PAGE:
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Linear Functions and Straight Lines

Linear Functions: Slope-Intercept Form Slope Intercept Point-Slope Form Examples Recommended Books

Linear Functions: Slope-Intercept Form

Linear functions describe straight lines and have the general form

The number m is called the slope and determines the tilt of the line, while b is called the y-intercept, the point on the y-axis where the line crosses at x = 0. This form of a linear equation is often called slope-intercept form.   A typical graph of one of these functions looks like this:

 

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Slope

The slope is calculated from knowing any two distinct points on the line, (x1, y1) and (x2, y2)

If the points are distinct, then the x coordinates cannot be the same and so zeros in the denominator are avoided.

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Intercept

The y-intercept can be calculated from any point if the slope is known. Since for any point (x1, y1)

we must then have

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Point-Slope Form

Given any two distinct points on the line, (x0, y0) and (x, y), we can set up two versions of the equation for the line

Subtracting, we get

This is the point-slope form.

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Examples

Slope-Intercept and Point-Slope Forms from Two Points Y-Intercept From Point-Slope Form Intercepts and Slope-Intercept Form Crossing Lines Perpendicular Lines Parallel Lines

Example - Slope-Intercept and Point-Slope Forms from Two Points

Find the equations in slope-intercept and point-slope form for the line that passes through the points

Solution

First calculate the slope:

Then take one of the points and calculate the intercept:

As a check, let’s do the same calculation with the other point:

We got the same result with both points, a good indication that the calculations are correct. The equation of the line in slope-intercept form is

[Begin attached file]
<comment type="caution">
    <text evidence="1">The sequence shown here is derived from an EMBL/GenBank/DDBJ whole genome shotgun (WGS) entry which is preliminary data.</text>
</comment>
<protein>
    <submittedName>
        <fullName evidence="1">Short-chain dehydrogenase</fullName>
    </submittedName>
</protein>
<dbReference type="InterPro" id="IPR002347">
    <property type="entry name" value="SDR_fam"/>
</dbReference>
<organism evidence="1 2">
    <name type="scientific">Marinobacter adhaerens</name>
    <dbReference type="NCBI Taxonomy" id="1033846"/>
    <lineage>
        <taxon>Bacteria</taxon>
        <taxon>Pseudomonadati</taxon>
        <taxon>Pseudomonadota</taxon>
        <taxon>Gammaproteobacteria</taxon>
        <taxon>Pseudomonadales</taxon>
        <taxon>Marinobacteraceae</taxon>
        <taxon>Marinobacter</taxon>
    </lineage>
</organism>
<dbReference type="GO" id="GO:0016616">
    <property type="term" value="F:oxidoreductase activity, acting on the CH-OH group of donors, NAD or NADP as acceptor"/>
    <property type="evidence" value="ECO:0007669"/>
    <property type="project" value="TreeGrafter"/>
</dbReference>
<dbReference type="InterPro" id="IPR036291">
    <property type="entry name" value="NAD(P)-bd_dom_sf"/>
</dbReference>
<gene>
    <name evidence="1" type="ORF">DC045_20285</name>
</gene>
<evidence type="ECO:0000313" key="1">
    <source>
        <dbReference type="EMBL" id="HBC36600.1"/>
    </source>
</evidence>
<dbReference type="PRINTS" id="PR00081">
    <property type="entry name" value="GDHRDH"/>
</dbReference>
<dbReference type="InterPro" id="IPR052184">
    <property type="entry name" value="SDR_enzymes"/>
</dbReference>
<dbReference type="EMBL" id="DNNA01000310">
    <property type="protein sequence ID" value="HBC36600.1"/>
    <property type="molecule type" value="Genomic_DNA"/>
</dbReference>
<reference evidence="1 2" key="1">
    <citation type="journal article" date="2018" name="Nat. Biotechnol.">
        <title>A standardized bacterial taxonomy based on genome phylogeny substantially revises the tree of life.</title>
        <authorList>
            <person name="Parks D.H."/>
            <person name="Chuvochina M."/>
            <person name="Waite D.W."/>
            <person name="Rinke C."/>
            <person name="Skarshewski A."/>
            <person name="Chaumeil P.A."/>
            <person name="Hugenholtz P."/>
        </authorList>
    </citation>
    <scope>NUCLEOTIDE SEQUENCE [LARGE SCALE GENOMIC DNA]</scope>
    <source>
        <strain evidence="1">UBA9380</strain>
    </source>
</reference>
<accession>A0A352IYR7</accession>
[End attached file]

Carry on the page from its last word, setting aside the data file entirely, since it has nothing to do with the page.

and the equation in point-slope form is

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Example - Y-Intercept From Point-Slope Form

Given the following equation of a line in point-slope form:

Find the y-intercept.

Solution

There are two ways to do this problem. The first is to multiply out the right-hand side of the equation and subtract 1 from both sides:

So we now know the intercept is –7. The other way to do this problem is to use the intercept formula:

We arrived at the same answer.

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Example - Intercepts and Slope-Intercept Form

The y-intercept of a line is 3 and the x-intercept is 2. What is the equation of the line in slope-intercept form?

Solution

The y-intercept of a line is the y-coordinate where x = 0. Therefore, if the y-intercept is 3, the point on the line is (0, 3). In similar fashion, the x-intercept is the point on the x-axis where y = 0. Thus, if the x-intercept is 2, the point is (2, 0). With this information, we can apply the methods of the first example. First, calculate the slope:

Now, we don’t have to calculate the y-intercept because it was given as 3! The equation of this line is:

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Example - Crossing Lines

At what point do the following two lines cross?

Solution

The lines cross at a single point, so the lines must have the same x and y coordinates at that point.

Now that we have the x-coordinate, we can use either equation to find the y-coordinate:

Now we have both coordinates, so the answer is:

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Example - Perpendicular Lines

Find the line perpendicular to

that crosses this given line at (1, 17/6).

Solution

This example requires a formula for perpendicular lines, whose slopes are related by

So for our second (perpendicular) line, the slope is

We know that the point (1, 17/6) belongs to both lines, so we might as well use it. Plugging into the formula for the y-intercept,

Thus the equation for the perpendicular line is

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Example - Parallel Lines

Find the line parallel to the line

which passes through the point (-5, 1).

Solution

Parallel lines have the same slope, so we already know that m = 2. Plugging in to get the intercept yields

So the final line is

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Recommended Books

cover College Algebra (Schaum's Outlines)

    The classic algebra problem book - very light on theory, plenty of problems with full solutions, more problems with answers

 

cover Schaum's Easy Outline: College Algebra

    A simplified and updated version of the classic Schaum's Outline.   Not as complete as the previous book, but enough for most students

 

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